We did a fairly deep dive last quarter on our international growth strategy, and we feel very positive about the work we're currently doing to build the path for future success. As you can see in our slide, in our core business, Globex volumes during non-U.S. hours saw strong growth, with volumes during European hours up 78% and volumes during Asian hours up 76% from Q2 '09. Volume from international telecommunications hubs grew 68% compared to the same quarter a year ago and represented 13% of overall Globex volume, up from 11% a year ago.

I also want to take some time today to discuss our views on capital structure. Over the last few years, we've received valuable input from our shareholders on this important topic. We recently completed an internal assessment of our five-year strategy. We've successfully integrated the CBOT and NYMEX acquisitions, and with those assets in place, we believe we have a solid foundation to drive continued organic growth. In the near term, we do not foresee the need for additional large-scale M&A transactions to drive growth. Based on our projections, we anticipate being very well positioned to return excess cash to shareholders as early as next year.

In the past, we have returned cash to our shareholders through regular quarterly dividends, special dividends and share buybacks, all of which we will thoroughly analyze as options for future return of cash. One of the results from our plan has been the establishment of capital structure guiding principles, which you can see on the next slide.

First, we intend to maintain a target level of cash to meet working capital requirements and our clearing house commitment. We anticipate a minimum cash level of approximately $500, million and success in our OTC initiatives would cause this amount to scale. Second, as we've stated in the past, our intention is to target a high investment-grade credit rating to demonstrate our solid financial position as a leader in the exchange and clearing industry. Third, we intend to pay a stable to growing dividend, and our board will assess that on an ongoing basis. Fourth, we have taken on debt primarily related to the NYMEX transaction, but we intend to maintain a permanent, prudent level of debt. Lastly, we intend to return excess capital in the form of dividends and share repurchases, as I mentioned early.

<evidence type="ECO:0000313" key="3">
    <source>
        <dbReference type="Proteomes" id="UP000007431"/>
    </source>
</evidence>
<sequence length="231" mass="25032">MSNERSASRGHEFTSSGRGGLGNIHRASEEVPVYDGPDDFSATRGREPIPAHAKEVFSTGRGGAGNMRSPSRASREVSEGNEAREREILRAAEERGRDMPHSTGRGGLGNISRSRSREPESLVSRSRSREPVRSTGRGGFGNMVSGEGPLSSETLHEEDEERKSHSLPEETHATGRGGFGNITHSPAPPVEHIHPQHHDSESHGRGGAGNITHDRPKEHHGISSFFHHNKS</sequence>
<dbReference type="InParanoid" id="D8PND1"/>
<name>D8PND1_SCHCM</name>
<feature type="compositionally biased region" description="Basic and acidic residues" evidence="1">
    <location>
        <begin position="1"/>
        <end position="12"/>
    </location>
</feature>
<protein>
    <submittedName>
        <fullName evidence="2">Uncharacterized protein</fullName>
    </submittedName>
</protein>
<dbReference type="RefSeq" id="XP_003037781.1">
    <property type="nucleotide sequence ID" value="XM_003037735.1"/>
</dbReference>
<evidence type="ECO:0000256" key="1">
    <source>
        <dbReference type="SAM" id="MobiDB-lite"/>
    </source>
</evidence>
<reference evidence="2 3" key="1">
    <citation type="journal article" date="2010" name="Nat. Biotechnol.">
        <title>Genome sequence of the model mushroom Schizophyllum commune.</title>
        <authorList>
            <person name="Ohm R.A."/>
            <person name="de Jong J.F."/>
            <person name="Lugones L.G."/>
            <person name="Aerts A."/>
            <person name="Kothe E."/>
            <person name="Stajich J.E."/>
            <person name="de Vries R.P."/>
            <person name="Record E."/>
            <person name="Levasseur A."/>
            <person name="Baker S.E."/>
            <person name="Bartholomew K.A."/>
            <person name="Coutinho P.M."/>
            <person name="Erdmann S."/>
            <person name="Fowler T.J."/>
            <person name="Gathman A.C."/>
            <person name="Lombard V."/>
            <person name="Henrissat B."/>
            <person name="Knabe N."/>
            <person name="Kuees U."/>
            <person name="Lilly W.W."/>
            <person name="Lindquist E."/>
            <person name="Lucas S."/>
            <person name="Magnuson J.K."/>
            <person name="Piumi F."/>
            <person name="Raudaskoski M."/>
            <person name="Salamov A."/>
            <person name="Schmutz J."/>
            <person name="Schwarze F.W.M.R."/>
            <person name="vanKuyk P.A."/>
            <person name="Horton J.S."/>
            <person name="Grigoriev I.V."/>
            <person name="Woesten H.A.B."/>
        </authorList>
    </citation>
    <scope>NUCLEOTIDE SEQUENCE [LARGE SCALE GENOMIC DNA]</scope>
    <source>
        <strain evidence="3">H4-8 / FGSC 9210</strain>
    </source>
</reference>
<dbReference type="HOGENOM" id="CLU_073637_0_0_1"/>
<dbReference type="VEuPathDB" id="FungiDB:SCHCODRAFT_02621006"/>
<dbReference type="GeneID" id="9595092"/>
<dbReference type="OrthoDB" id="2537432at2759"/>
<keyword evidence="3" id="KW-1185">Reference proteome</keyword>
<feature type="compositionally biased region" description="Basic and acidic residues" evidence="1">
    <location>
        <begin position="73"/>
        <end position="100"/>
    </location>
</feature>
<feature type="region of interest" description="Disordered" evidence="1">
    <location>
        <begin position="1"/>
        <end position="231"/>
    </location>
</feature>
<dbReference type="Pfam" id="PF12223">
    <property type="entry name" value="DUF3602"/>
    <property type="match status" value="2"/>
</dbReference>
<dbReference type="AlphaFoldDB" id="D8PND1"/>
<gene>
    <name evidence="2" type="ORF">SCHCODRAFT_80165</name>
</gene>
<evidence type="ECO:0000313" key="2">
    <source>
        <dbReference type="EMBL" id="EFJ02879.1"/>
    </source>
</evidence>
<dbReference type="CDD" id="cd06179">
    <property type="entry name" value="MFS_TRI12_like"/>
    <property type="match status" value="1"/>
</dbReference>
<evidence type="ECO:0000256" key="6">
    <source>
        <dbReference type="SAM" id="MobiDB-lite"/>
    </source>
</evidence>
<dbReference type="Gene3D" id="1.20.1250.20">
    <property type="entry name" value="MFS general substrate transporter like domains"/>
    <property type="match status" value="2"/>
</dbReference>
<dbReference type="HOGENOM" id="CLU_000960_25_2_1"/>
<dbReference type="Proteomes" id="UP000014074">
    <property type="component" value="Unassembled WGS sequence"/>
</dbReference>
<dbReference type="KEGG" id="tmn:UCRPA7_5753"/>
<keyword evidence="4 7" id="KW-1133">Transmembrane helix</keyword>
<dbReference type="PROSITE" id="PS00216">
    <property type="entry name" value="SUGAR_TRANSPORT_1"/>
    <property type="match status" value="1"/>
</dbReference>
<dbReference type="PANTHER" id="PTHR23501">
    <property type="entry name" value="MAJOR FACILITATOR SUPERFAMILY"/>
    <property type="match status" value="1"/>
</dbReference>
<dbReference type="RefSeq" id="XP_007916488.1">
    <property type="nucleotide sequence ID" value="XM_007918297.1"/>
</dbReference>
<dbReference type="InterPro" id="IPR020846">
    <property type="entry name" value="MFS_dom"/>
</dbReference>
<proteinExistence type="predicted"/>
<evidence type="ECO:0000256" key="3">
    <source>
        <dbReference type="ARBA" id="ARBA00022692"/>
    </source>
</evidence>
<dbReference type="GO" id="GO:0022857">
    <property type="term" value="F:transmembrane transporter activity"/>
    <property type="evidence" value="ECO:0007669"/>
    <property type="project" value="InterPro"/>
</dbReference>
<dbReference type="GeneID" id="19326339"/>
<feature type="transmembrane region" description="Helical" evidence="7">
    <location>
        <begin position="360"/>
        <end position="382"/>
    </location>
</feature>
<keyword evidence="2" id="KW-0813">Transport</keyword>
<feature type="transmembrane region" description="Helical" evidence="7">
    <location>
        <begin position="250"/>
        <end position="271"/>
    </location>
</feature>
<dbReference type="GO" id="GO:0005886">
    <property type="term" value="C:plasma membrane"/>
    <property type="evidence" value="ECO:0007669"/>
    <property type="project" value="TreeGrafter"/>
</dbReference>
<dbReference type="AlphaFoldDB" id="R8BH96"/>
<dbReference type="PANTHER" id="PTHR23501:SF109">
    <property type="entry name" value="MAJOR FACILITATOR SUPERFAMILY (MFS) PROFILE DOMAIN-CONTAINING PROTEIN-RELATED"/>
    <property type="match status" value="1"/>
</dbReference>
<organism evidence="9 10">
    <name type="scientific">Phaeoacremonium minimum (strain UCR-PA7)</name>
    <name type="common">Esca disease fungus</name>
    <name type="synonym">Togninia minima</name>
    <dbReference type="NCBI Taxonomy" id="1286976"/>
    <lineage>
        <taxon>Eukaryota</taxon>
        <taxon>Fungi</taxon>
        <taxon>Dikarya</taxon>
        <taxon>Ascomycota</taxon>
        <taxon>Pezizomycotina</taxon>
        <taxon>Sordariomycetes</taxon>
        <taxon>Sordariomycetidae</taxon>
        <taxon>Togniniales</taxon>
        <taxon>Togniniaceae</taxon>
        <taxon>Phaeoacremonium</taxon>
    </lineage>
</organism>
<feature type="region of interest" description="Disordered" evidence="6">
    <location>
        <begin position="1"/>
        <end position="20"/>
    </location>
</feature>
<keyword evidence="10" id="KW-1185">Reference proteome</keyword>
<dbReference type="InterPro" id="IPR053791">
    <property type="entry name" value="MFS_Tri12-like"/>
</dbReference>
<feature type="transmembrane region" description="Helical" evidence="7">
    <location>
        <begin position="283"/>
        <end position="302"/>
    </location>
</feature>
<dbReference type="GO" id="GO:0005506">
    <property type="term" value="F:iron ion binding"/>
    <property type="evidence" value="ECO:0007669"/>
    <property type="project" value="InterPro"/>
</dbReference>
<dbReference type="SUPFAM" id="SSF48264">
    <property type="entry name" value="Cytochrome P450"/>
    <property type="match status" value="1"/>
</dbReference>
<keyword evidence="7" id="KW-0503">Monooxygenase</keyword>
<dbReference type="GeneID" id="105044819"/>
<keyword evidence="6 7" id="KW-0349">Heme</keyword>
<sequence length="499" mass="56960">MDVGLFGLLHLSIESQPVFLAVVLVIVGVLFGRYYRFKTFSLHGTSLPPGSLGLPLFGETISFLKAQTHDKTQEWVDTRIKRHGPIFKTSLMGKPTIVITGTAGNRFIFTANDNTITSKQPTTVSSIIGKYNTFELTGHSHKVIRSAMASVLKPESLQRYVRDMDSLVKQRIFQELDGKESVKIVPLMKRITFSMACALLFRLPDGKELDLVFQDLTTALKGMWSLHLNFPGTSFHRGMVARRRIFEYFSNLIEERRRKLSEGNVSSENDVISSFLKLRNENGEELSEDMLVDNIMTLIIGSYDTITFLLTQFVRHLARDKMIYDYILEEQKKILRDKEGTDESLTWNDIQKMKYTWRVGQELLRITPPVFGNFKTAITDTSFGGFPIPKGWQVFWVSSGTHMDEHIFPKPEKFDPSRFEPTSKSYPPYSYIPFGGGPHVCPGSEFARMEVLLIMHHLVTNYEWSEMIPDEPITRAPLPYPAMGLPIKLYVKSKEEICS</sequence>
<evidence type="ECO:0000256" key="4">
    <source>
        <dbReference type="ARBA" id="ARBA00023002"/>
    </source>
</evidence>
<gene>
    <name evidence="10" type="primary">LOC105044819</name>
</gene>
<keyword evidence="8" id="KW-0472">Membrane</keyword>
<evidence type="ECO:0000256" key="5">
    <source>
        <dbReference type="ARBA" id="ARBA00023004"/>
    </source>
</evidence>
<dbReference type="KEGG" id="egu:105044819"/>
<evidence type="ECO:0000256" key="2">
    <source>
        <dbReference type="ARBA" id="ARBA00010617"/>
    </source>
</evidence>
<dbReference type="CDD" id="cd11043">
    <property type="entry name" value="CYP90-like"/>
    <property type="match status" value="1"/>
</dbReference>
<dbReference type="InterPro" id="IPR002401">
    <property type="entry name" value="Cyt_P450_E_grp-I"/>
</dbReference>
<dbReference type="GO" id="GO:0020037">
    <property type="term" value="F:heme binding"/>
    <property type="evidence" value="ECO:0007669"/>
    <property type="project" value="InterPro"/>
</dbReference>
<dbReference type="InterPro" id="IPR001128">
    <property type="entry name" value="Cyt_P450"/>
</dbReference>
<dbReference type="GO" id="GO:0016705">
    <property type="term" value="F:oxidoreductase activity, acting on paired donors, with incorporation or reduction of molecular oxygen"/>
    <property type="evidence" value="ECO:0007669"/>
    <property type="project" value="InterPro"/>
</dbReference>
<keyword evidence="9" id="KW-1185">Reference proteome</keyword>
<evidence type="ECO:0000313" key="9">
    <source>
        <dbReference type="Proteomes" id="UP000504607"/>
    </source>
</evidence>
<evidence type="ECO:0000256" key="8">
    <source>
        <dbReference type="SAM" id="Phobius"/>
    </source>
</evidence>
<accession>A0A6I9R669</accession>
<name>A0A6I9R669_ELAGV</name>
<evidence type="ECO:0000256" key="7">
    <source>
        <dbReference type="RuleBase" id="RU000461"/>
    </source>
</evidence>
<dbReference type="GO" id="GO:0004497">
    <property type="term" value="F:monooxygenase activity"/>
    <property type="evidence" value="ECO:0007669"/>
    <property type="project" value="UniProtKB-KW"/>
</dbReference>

Finally, I would like to share a few thoughts with you on the regulatory environment. We know that a key focus of our investors has been the ongoing developments in financial regulation, and we are fully supportive of the efforts made by all to bolster the soundness of the financial system. The passage of the Dodd-Frank Act reinforces the critical underpinnings of CME Group's markets: transparency and security. We’ve spent a lot of time in Washington over the years highlighting the value of our markets, and we will continue our efforts with government officials, regulators and market participants as the rulemaking process ensues. Throughout that process and in the timeframe following the adoption of new rules, we will be focusing very intensely on ensuring smooth implementation and providing maximum support to our customers.

In regards to direct quantifiable impacts on CME Group, we believe the new legislation is directionally positive. We look forward to engaging with our customers and regulators during this process, and in the long term, returning to what we do best: providing safe and secure, liquid and transparent markets for market participant.

In conclusion, CME Group had strong results in the second quarter, and more importantly, we have continued to build a very strong base for future growth of our business. We have gotten where we are because of our focus on serving our customers, whether during times of high market volatility or times of sweeping change. As global financial markets evolve in the future, we are well-positioned to offer critical risk management products for our customers.

Thank you. And with that, I'll turn the call over to Jamie.

James Parisi

Thank you, Craig. Before I dive into the financials, I just wanted to note that the comments and comparisons I'll be making today will exclude the impacts of the Credit Markets Analysis, otherwise known as CMA, impairment discussed in the press release.